and most likely stronger magnetic fields as well which means to a point larger planets would be more friendly to life than smaller ones.
(19:34:55) SpookyZalost: though their higher gravity would also bring down more extra-planetary threats such as meteors.
(19:35:55) SpookyZalost: despite all of these variables we cannot be 100% sure, though that truth is changing, titan is showing signs of at least proto-bacteria like biomolecules, and there's possibilities under the icy moons and planteoids throughout the system for liquid oceans heated by tidal pulls and tectonic activity.
(19:36:53) SpookyZalost: and life basically requires the following.
a stable environment of some sort that it can stabilize further.
energy, thermal and photonic seem to be common from what we know so far making this a very broad region.
(19:37:05) SpookyZalost: stable chemicals that can bond in long chains
(19:37:21) SpookyZalost: and food that the chemicals can use to make more of themselves using the energy available to them
(19:37:26) SpookyZalost: in a sense, DNA is it's self a life form
(19:37:38) SpookyZalost: albeit the most complex and basic life form known all at once.
(19:38:18) brian54[SEMINAR]: i think i get that :)
(19:38:33) SpookyZalost: so until we can reach out to those places that have a high chance for harboring life we can only wait as planned missions reach out to discover the truths in these places.
and unlock the secrets to how we all came to be on this tiny ark floating in a sea of endless possibility
(19:38:56) SpookyZalost: one thing is for certain though, life is a tenacious thing, and once it gets going, it's hard to stop.
(19:39:14) SpookyZalost: I would like to take the remaining time to answer any questions you guys may have about the topic discussed.

Q&A session:

(19:39:26) brian54[SEMINAR]: thanks :)
(19:39:40) Ceafus88: Interesting
(19:39:44) brian54[SEMINAR]: well simple and omplex dna
(19:40:05) brian54[SEMINAR]: i assume u mean there arnt that many different amino acids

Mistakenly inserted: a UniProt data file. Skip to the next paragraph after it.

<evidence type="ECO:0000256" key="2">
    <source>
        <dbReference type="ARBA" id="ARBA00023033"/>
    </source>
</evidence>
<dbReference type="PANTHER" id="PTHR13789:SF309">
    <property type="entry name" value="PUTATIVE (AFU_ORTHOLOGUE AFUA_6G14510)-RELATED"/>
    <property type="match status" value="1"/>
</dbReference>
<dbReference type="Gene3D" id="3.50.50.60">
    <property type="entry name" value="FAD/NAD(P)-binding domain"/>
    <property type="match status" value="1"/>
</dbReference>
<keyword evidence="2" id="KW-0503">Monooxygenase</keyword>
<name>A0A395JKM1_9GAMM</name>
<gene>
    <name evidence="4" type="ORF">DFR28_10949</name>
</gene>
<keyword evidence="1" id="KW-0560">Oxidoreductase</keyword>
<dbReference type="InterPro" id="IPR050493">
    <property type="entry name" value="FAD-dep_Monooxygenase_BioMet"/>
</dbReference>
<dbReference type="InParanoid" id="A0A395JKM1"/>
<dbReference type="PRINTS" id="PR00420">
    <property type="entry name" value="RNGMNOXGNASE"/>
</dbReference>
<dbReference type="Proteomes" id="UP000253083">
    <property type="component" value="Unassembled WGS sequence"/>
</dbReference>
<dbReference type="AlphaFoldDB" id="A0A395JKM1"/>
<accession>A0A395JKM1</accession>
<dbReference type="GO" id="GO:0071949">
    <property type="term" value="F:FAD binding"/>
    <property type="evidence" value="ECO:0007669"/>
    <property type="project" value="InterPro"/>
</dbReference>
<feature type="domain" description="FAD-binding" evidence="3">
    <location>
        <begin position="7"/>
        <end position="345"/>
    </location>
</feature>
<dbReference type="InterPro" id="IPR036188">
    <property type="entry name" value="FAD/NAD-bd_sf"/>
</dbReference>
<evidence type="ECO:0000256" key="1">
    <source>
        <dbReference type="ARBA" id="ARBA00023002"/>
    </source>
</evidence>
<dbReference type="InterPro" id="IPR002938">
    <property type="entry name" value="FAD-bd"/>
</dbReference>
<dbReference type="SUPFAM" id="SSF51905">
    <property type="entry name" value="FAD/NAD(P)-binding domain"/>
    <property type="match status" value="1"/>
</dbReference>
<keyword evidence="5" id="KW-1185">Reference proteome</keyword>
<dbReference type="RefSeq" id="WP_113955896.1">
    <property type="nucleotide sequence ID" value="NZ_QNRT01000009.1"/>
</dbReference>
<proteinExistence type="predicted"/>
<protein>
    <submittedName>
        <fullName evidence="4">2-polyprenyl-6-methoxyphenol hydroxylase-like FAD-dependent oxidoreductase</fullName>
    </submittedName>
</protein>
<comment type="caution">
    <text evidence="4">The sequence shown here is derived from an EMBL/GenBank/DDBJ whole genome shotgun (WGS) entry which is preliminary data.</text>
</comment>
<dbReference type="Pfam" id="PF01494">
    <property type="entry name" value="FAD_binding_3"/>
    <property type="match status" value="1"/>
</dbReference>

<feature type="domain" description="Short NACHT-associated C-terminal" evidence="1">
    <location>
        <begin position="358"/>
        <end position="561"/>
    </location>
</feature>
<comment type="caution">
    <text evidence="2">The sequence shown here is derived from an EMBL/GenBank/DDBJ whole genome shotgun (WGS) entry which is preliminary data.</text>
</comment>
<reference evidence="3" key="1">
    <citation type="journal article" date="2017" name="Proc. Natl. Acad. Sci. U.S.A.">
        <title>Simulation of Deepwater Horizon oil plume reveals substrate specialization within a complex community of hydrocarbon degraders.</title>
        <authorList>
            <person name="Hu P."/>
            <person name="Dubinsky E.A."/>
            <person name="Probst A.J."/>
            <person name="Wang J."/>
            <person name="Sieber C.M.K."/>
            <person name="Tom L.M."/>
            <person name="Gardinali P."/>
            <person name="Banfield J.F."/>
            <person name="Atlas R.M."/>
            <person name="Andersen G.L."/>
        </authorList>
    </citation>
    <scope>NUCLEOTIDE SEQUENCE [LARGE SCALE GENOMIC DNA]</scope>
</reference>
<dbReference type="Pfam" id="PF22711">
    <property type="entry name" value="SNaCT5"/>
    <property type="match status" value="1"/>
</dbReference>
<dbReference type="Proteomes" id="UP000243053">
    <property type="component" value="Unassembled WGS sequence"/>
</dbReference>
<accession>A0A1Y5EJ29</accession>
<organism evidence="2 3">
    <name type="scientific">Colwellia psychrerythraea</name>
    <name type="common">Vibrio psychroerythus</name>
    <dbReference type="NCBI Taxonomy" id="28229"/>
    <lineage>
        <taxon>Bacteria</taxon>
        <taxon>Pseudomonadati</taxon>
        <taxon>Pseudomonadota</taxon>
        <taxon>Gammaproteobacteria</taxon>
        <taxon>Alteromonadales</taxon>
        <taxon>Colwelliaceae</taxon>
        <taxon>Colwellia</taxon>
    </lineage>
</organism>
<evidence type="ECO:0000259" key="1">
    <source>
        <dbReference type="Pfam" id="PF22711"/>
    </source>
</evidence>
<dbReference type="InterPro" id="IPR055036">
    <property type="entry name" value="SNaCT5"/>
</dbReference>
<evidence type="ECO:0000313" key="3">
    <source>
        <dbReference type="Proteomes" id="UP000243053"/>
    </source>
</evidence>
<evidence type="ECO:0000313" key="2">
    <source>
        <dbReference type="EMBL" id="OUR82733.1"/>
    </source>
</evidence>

(19:40:13) SpookyZalost: oh there are
(19:40:16) brian54[SEMINAR]: but there in this long complex chain right :)
(19:40:17) SpookyZalost: DNA is just one of them
(19:40:33) SpookyZalost: you've got RNA, TNA, DNA, PNA, and a few others that were discovered as fossils
(19:40:39) brian54[SEMINAR]: ok so go on what did u mean by both simple and complex ?
(19:41:04) tc: nope no questions, quite fascinating
(19:41:11) SpookyZalost: well DNA is simple in that the chemicals it's made of and it's growth process is relatively simple compared to larger things, but it's complex in that how it combines leads to almost everything we know
(19:41:27) brian54[SEMINAR]: ok i see thanks
(19:41:43) brian54[SEMINAR]: do u recall the old star trek episode, the one with the rock creatures
(19:41:50) SpookyZalost: yes?
(19:41:52) brian54[SEMINAR]: where they suggested life was based on silicon ?
(19:41:58) SpookyZalost: entirely possble
(19:42:06) SpookyZalost: in fact silicon is the second most likely element after carbon
(19:42:09) brian54[SEMINAR]: rather than carbon
(19:42:13) brian54[SEMINAR]: ya ?
(19:42:20) SpookyZalost: though the environments required for it would be hellish compared to earth
(19:42:22) brian54[SEMINAR]: ya i always liked that episode
(19:42:31) brian54[SEMINAR]: indeed !
(19:42:45) SpookyZalost: hot worlds with thick atmospheres, high in vulcanism, and probably containing silicon bonded molecules with silane as a solvent
(19:42:45) brian54[SEMINAR]: u know what i really found interesting
(19:42:49) SpookyZalost: silan is a silicon variant of methane
(19:42:57) brian54[SEMINAR]: when u talked about the different forces like gravity
(19:43:12) brian54[SEMINAR]: and how this would effect the evolutionary process of life
(19:43:14) SpookyZalost: yes?
(19:43:17) brian54[SEMINAR]: i loved that part :)
(19:43:39) brian54[SEMINAR]: there could be all sorts of possibilities
(19:43:54) SpookyZalost: well we know this works simply by studying the way life grows in labs in orbit of our planet as well as in synthesized gravity chaimbers
(19:44:03) SpookyZalost: and the effects are quite standard across the board
(19:44:18) brian54[SEMINAR]: but one thing i wanted to ask u about because this was a bit before your time but u may know this :)
(19:44:31) brian54[SEMINAR]: do u recall when we first landed on Mars
(19:44:38) brian54[SEMINAR]: and they took soil samples and such
(19:44:41) SpookyZalost: the probes you mean?
(19:44:42) SpookyZalost: yeah
(19:44:58) brian54[SEMINAR]: there was this big debate about whther they found evidence of life or not
(19:45:06) brian54[SEMINAR]: and it was like about a 50 / 50 thing
(19:45:16) brian54[SEMINAR]: what was the end determiantion of that if u know ?
(19:45:35) brian54[SEMINAR]: it was a very ehated debate that went on a long time
(19:45:38) brian54[SEMINAR]: heated